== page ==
Music Reviews
Brightest Darkest Day

Pyyramids Brightest Darkest Day

(Paracadute) Buy it from Insound Rating - 8/10

Pyyramids, an OK Go side project of sorts (featuring the band’s own Tim Nordwind on bass and released on the band’s own label), seem to have been largely overlooked. And what a shame it is, because from the first run-through I had already decided that they must be a critical darling and I, as always, am just late to the game. If you've skipped over this release because of the comparative quiet surrounding it, I highly suggest you rewind and hit play.

Not since The Faint -- or maybe Death From Above? -- have I heard such a successful combination of brooding heaviness and synthpop. Do You Think You're Enough? on its own really is enough -- if you'll pardon the pun -- to make the entire album. The heavy opening bass and Drea Smith's raspy vocals start off this stellar track that smacks a little of an updated Garbage. The Shirley Manson comparison is apt on Smoke and Mirrors, too, which could easily fade into "I'm only happy when it rains..." if it really wanted to. 

Other brooding dance-pop and girl rock influences abound. Paper Doll feels like some glorious melange of Veruca Salt and The Breeders. Meanwhile, Invisible Scream is such a dead ringer for Metric's On a Slow Night, at least in the intro, I nearly had to check my speakers. Not to worry, though -- the certainly unintentional similarity does nothing to impede the song's originality. Though reminiscent of the slow thump of grungier mid-90s girl-fronted outfits, the track moves seamlessly from hard to soft, as indeed most of the album does. In fact, the track feeds into an incredibly eerie piano-backed track called Time, an absolutely ominous number that shows off Pyyramids' range. The plunk of the piano under a hauntingly simple vocal repeating again and again, "We're here just biding time," eventually swells to a less unsettling drum beat. "Is this love or are we wasting time?" Smith echoes this and the music drops as quickly as it rose.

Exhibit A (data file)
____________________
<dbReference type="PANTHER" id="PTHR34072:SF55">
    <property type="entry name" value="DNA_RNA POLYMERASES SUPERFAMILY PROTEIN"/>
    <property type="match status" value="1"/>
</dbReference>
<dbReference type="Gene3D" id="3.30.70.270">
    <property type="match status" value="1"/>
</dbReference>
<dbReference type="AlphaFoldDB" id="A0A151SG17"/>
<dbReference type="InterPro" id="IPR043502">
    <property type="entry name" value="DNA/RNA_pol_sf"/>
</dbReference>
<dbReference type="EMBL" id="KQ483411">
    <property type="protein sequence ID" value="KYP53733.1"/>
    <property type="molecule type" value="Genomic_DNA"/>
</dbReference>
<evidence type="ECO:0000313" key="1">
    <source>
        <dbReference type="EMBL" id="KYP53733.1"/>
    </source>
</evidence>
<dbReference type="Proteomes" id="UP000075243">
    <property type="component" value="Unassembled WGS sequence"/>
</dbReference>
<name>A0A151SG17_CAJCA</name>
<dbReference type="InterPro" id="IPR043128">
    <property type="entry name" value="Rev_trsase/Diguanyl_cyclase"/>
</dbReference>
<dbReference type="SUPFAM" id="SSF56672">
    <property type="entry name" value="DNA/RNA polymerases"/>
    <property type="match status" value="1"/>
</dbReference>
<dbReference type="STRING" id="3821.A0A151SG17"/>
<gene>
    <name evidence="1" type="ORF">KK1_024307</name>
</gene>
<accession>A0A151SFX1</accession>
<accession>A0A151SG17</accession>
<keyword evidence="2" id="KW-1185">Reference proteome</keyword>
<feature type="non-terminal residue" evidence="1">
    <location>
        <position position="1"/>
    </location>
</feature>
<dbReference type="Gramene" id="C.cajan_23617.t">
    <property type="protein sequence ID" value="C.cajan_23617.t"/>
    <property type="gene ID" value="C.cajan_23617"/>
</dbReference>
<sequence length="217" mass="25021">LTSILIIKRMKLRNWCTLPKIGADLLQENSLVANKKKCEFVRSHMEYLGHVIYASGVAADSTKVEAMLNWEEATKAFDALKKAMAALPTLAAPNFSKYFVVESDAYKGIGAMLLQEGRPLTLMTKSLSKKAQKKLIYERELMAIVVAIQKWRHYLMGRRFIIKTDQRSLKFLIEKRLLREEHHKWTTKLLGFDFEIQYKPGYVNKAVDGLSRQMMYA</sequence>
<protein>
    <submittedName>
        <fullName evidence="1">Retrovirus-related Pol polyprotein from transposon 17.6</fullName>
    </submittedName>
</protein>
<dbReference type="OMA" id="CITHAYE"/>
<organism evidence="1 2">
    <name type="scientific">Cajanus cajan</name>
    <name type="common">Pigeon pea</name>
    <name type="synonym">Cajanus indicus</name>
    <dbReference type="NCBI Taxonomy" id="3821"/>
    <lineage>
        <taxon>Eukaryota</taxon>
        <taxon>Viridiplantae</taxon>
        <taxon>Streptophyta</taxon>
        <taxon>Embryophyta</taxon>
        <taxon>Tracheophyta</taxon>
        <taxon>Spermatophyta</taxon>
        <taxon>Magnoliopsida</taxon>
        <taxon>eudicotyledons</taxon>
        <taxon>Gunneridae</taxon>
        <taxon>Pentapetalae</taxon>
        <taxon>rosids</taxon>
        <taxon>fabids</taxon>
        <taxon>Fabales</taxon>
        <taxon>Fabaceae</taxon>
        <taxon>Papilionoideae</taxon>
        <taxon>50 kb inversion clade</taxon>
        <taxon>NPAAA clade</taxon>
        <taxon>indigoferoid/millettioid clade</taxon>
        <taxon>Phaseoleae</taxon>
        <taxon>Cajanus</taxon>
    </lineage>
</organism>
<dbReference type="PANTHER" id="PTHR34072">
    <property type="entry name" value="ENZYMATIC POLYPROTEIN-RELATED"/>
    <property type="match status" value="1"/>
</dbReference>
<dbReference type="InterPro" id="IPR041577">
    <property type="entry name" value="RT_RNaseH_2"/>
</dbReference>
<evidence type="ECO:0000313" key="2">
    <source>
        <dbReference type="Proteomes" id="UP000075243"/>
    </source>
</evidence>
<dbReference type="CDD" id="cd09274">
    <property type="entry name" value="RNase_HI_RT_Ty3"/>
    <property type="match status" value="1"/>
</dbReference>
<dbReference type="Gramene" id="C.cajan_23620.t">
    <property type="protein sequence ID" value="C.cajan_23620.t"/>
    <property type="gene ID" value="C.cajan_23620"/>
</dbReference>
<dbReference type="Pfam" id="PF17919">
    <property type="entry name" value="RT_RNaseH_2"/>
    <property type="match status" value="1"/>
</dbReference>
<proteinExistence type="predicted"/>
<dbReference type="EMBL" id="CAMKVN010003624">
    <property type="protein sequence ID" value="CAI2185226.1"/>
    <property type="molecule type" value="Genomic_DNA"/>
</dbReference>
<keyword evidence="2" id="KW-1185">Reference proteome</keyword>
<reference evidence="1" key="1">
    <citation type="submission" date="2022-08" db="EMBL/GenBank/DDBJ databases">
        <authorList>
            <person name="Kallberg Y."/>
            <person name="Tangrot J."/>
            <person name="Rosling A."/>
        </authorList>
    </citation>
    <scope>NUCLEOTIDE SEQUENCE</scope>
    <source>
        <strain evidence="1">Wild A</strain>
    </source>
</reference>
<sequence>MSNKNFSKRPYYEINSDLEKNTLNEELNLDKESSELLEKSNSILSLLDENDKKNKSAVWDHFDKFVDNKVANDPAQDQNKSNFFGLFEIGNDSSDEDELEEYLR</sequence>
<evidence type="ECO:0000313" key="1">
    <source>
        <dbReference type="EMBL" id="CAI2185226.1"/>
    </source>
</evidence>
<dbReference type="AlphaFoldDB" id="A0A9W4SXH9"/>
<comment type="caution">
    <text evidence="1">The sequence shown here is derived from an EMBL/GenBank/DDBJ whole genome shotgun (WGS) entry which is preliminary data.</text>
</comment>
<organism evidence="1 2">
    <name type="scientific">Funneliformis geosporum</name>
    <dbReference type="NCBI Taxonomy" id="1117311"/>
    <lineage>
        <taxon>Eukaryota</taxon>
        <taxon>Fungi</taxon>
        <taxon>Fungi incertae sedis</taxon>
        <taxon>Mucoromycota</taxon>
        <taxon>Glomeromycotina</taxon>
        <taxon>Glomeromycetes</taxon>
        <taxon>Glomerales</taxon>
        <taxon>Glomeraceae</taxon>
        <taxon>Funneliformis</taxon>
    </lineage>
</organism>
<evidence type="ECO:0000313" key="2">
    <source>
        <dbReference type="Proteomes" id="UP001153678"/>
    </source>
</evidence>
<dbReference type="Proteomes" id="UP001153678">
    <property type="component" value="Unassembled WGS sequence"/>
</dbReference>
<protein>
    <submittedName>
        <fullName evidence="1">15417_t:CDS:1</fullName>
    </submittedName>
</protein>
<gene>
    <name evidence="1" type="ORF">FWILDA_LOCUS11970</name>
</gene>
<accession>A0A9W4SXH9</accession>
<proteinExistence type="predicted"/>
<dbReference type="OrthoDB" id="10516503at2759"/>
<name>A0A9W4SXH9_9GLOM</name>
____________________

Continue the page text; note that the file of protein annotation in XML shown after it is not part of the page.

The occasional creepy vocalization aside, make no mistake -- this is a pop record, and a great one at that. Hints of Elastica, Veruca, Republica, even Neko Case (isten to the country-inspired refrain on That Ain't Right) pepper this satisfying debut. The last track, Nothing I Can Say, almost reminds me of No Doubt/Gwen Stefani. Its strong melody would have made for the highest levels of mass appeal, if it didn't brilliantly dissolve into an unintelligible, fuzz- and feedback-heavy fadeout, a perfect close to an album that's equal parts accessible and enigmatic.